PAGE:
a mechanical or electrical instrument that makes repeated clicking sounds at an adjustable pace, used for marking rhythm, especially in practicing music.
- met·ro·nom·ic [me-truh-nom-ik], /ˌmɛ trəˈnɒm ɪk/, met·ro·nom·i·cal, adjective
- met·ro·nom·i·cal·ly, adverb
Dictionary.com Unabridged Based on the Random House Unabridged Dictionary, © Random House, Inc. 2023
How to use metronome in a sentence
Larson, mused Ben Brantley in the New York Times in 2001, “seems to have lived his life and composed his music to the rhythm of some cosmic metronome, noisily decapitating the seconds.”The intertwined legacies of Jonathan Larson and Lin-Manuel Miranda | Constance Grady | November 19, 2021 | Vox
Still, its metronome and recording functions are helpful learning tools—they just require some user control.The best beginner keyboards let you build piano skills without a major investment | Jay Cabrera | October 31, 2021 | Popular-Science
The orange dove, for example, sounds like a ticking metronome.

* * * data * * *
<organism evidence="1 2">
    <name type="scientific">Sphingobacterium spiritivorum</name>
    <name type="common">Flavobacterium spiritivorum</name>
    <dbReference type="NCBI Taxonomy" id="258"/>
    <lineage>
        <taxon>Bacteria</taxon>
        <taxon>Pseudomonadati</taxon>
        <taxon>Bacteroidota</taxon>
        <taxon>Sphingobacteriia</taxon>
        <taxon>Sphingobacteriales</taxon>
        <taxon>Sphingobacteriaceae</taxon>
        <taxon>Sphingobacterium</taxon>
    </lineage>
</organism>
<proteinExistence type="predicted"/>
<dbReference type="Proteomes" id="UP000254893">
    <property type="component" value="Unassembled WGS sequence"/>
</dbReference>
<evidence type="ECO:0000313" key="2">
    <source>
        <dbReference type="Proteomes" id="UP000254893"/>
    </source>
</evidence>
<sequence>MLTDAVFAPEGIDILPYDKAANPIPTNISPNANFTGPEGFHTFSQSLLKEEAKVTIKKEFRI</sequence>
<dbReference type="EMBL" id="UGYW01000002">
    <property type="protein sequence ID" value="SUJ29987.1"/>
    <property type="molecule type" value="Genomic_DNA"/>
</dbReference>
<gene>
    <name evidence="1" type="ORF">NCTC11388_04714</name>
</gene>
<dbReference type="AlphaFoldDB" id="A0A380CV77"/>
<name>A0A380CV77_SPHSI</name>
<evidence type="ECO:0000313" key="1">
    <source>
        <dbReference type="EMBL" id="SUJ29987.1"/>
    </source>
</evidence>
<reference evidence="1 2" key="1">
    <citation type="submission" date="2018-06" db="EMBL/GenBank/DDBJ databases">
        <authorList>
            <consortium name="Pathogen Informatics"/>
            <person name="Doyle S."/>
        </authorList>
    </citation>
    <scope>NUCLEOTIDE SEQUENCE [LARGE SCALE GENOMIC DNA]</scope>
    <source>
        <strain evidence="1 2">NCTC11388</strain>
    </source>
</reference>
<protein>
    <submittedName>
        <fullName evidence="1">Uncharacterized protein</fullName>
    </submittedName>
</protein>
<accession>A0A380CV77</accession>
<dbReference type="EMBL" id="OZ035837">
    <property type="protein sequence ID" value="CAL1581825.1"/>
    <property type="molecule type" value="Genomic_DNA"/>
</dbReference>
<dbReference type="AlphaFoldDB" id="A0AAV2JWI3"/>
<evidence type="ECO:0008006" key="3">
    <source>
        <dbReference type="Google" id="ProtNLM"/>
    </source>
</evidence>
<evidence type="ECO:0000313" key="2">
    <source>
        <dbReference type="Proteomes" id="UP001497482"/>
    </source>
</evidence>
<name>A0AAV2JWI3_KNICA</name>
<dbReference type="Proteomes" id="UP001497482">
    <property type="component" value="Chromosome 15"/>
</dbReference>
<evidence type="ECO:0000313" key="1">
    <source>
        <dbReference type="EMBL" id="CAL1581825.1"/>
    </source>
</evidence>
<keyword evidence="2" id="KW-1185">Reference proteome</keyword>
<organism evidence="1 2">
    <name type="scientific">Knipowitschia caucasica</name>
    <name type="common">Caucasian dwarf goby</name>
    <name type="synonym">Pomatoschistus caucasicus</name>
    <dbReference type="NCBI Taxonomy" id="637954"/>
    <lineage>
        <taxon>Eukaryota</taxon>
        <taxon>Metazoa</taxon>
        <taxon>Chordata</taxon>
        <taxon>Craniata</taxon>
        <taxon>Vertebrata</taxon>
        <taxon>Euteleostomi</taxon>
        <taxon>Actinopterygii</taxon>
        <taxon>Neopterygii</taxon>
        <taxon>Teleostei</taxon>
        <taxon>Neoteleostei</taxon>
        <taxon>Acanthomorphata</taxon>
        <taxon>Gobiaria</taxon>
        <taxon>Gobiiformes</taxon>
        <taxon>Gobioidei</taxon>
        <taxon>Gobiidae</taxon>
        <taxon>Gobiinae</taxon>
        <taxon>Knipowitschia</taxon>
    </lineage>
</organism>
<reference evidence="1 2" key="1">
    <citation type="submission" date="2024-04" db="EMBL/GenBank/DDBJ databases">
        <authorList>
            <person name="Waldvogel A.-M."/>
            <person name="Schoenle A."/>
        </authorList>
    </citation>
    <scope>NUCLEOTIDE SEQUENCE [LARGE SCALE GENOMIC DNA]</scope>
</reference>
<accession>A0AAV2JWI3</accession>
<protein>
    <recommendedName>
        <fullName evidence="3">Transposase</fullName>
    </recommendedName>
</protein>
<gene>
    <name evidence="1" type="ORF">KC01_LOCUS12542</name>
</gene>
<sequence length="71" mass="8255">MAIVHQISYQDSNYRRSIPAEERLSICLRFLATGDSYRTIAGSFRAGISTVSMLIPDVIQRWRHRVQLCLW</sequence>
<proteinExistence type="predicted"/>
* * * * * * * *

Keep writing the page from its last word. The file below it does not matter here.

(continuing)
These rhythms, called brain waves, are like a metronome or internal clock.A Neuron’s Sense of Timing Encodes Information in the Human Brain | Jason Dorrier | July 11, 2021 | Singularity Hub
Most important, it’s become the metronome for my day, forcing me to stand up and flip or change the record every 20 minutes or so.
So still was the place that the caged cricket hanging from the eaves of Um's distant room beat time like an elfin metronome.The Dragon Painter | Mary McNeil Fenollosa
It is another question whether we can by this means attain the necessary universal use of the metronome.Beethoven's Letters 1790-1826, Volume 1 of 2 | Lady Wallace
When I 'go into training,' I find the best means to attain velocity is to work with the metronome.
One can't jump at once into the necessary agility, and the metronome is a great help in bringing one up to the right pitch.
As for the metronome, I approve of it to cultivate the sense of rhythm in those who are lacking in this particular sense.
British Dictionary definitions for metronome
a mechanical device which indicates the exact tempo of a piece of music by producing a clicking sound from a pendulum with an adjustable period of swing
- metronomic (ˌmɛtrəˈnɒmɪk), adjective
Collins English Dictionary - Complete & Unabridged 2012 Digital Edition © William Collins Sons & Co. Ltd. 1979, 1986 © HarperCollins Publishers 1998, 2000, 2003, 2005, 2006, 2007, 2009, 2012